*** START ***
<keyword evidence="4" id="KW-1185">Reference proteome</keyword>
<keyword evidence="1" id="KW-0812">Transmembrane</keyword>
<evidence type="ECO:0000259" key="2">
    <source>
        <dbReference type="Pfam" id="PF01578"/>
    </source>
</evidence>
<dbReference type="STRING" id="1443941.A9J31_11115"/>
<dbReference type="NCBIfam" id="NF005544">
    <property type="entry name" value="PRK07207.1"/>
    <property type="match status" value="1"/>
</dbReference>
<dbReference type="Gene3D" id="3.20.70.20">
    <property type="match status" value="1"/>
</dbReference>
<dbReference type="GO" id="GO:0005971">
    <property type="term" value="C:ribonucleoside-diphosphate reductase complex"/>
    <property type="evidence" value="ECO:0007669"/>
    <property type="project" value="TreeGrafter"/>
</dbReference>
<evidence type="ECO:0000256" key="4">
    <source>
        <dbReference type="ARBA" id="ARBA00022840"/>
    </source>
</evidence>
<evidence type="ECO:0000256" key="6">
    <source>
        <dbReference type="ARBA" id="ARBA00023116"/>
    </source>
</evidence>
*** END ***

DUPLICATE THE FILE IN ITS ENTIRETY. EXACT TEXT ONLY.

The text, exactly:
<keyword evidence="4" id="KW-1185">Reference proteome</keyword>
<keyword evidence="1" id="KW-0812">Transmembrane</keyword>
<evidence type="ECO:0000259" key="2">
    <source>
        <dbReference type="Pfam" id="PF01578"/>
    </source>
</evidence>
<dbReference type="STRING" id="1443941.A9J31_11115"/>
<dbReference type="NCBIfam" id="NF005544">
    <property type="entry name" value="PRK07207.1"/>
    <property type="match status" value="1"/>
</dbReference>
<dbReference type="Gene3D" id="3.20.70.20">
    <property type="match status" value="1"/>
</dbReference>
<dbReference type="GO" id="GO:0005971">
    <property type="term" value="C:ribonucleoside-diphosphate reductase complex"/>
    <property type="evidence" value="ECO:0007669"/>
    <property type="project" value="TreeGrafter"/>
</dbReference>
<evidence type="ECO:0000256" key="4">
    <source>
        <dbReference type="ARBA" id="ARBA00022840"/>
    </source>
</evidence>
<evidence type="ECO:0000256" key="6">
    <source>
        <dbReference type="ARBA" id="ARBA00023116"/>
    </source>
</evidence>